Chemistry, Bachelor of Science

Department of Chemistry and Biochemistry

College of the Environment, Forestry, and Natural Sciences

The Chemistry, B.S degree offers three emphases to allow students to tailor the program to their career goals.

  • Available Emphasis Areas:
  • Chemistry Advanced - Emphasis
  • Forensics & Criminalistics - Emphasis
  • Health Preprofessional - Emphasis

  • To receive a bachelor's degree at Northern Arizona University, you must complete at least 120 units of credit that minimally includes a major, the liberal studies requirements, and university requirements as listed below.

    • All of Northern Arizona University's diversity, liberal studies, junior-level writing, and capstone requirements.
    • All requirements for your specific academic plan(s).
    • At least 30 units of upper-division courses, which may include transfer work.
    • At least 30 units of coursework taken through Northern Arizona University, of which at least 18 must be upper-division courses (300-level or above). This requirement is not met by credit-by-exam, retro-credits, transfer coursework, etc.
    • A cumulative grade point average of at least 2.0 on all work attempted at Northern Arizona University.

    The full policy can be viewed here.

In addition to University Requirements:

  • At least 39-50 units of major requirements
  • At least 22 units of emphasis requirements or at least 18 units of minor requirements

  • Up to 9 units of major prefix courses may be used to satisfy Liberal Studies requirements; these same courses may also be used to satisfy major requirements.

  • Elective courses, if needed, to reach an overall total of at least 120 units.

Students may be able to use some courses to meet more than one requirement. Contact your advisor for details.

Minimum Units for Completion 120
Highest Mathematics Required MAT 137
Fieldwork Experience/Internship Fieldwork Experience/Internship may be required by chosen emphasis or offered as an option.
Research Optional
University Honors Program Optional
AZ Transfer Students complete AGEC-S Recommended
Progression Plan Link View Progression Plan

Purpose Statement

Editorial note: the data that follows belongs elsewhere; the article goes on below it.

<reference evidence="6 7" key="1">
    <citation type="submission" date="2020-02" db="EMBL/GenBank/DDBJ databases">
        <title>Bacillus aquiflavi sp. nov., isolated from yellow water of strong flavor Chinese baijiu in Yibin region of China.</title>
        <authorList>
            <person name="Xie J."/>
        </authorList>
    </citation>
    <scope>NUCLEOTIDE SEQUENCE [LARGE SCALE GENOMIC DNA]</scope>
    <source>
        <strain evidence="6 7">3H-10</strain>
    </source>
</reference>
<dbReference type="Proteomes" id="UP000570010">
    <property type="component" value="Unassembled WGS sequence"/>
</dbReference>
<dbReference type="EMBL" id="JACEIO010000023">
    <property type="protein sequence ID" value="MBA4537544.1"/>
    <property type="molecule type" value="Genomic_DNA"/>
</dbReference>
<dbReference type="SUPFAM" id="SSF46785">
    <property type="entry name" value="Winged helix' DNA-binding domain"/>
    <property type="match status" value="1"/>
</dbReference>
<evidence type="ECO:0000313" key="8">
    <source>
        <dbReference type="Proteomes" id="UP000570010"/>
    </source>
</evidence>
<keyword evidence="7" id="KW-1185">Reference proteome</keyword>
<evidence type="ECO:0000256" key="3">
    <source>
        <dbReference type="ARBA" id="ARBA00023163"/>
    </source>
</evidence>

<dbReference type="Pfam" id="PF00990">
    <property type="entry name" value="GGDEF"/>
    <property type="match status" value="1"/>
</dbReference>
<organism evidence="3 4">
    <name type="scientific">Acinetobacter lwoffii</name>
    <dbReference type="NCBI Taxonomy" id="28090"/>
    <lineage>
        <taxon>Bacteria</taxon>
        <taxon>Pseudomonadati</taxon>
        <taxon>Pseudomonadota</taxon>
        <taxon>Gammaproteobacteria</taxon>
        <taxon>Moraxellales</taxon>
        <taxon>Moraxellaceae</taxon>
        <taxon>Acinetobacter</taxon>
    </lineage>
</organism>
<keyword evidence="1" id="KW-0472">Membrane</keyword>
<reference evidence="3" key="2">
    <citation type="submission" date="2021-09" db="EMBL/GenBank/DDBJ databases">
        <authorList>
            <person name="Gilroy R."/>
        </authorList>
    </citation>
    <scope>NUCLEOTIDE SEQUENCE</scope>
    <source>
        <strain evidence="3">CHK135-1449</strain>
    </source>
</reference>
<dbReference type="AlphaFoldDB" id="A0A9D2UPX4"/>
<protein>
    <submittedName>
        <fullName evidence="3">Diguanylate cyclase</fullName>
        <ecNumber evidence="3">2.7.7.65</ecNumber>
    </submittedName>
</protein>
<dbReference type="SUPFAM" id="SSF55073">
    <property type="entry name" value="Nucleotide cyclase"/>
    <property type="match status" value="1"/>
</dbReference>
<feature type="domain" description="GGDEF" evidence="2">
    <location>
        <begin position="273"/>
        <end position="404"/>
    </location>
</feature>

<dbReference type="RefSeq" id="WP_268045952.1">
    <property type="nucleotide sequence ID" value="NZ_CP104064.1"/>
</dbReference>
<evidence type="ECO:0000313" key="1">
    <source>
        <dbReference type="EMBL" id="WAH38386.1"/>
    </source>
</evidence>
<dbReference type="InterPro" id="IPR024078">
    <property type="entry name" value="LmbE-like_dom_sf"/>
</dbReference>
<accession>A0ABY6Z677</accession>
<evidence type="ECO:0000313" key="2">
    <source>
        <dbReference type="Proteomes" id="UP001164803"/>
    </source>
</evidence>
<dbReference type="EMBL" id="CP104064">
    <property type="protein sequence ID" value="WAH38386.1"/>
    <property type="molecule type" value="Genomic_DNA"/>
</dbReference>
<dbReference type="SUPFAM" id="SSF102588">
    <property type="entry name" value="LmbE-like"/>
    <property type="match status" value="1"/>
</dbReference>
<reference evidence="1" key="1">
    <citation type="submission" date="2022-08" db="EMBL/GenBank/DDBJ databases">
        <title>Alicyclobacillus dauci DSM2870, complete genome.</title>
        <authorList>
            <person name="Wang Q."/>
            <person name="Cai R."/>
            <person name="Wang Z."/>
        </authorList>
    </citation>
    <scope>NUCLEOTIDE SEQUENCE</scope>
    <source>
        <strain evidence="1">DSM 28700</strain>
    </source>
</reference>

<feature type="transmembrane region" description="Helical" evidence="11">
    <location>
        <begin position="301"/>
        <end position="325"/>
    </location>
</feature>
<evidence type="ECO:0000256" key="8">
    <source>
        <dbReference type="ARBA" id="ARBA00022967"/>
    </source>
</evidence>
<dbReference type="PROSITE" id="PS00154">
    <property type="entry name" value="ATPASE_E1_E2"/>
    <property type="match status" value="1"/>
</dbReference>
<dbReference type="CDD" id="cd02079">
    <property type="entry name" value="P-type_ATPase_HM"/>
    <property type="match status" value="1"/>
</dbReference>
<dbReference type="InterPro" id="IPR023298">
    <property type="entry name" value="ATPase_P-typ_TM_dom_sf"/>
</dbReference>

Chemistry is a diverse discipline that encompasses living processes, inorganic interactions, and analytical methods. Chemistry deals with the basic laws of the physical world and the composition and properties of matter. Students trained in chemistry enter careers in academia, research, pharmacy, forensics, medicine, the environment, space exploration, and national defense. Students can select an emphasis that best prepares them for their chosen career path. 

The breadth of the field of chemistry requires a wide range of knowledge and skills. The goal of the NAU chemistry degree program is to ensure that our graduates:

  • are well versed in the fundamental principles of chemistry: the atomic theory of matter, the quantum nature of the atom, and the principle laws of thermodynamics;
  • are knowledgeable about frequently encountered elements, compounds, and reactions;
  • understand biosynthetic pathways and modes of action of biomolecules;
  • understand factors controlling the mechanisms of chemical reactions;
  • are knowledgeable about synthesis strategies and can successfully conduct synthetic sequences in the laboratory;
  • understand the principles of chemical analysis and are proficient at using modern instrumentation to carry out analysis;
  • are adept at solving problems independently and contributing to a team effort;
  • able to communicate their scientific results orally and in writing.

Student Learning Outcomes

All Chemistry Degrees
  • Atomic Theory: Recognize that modern chemical science is based upon the idea of atoms, their combination in compounds, and their recombination in the course of chemical reactions.
  • Quantum Nature of the Atom: Realize that physical and chemical properties of matter result from subatomic particles that behave according to physical rules not apparent in the behavior of macroscopic objects, and discern the importance of spectroscopy in establishing this behavior.
  • Thermodynamics: Understand the principal laws of thermodynamics and how these dictate the behavior of chemical substances. Students must also understand how the thermodynamic information about chemical and physical changes shape chemist’s explanations of interactions between atoms, molecules, and other ensembles of particles.
  • Frequently Encountered Elements, Compounds and Reactions: Possess a mental library of common substances, their physical properties, and reactions that they undergo. The major classes of organic chemicals and their reactions, the characteristic reactions of other elements of the periodic table, solubility, acid/base, and redox chemistry all must be familiar to students. Students must also be aware of the hazards, both personal and environmental, associated with elements and compounds.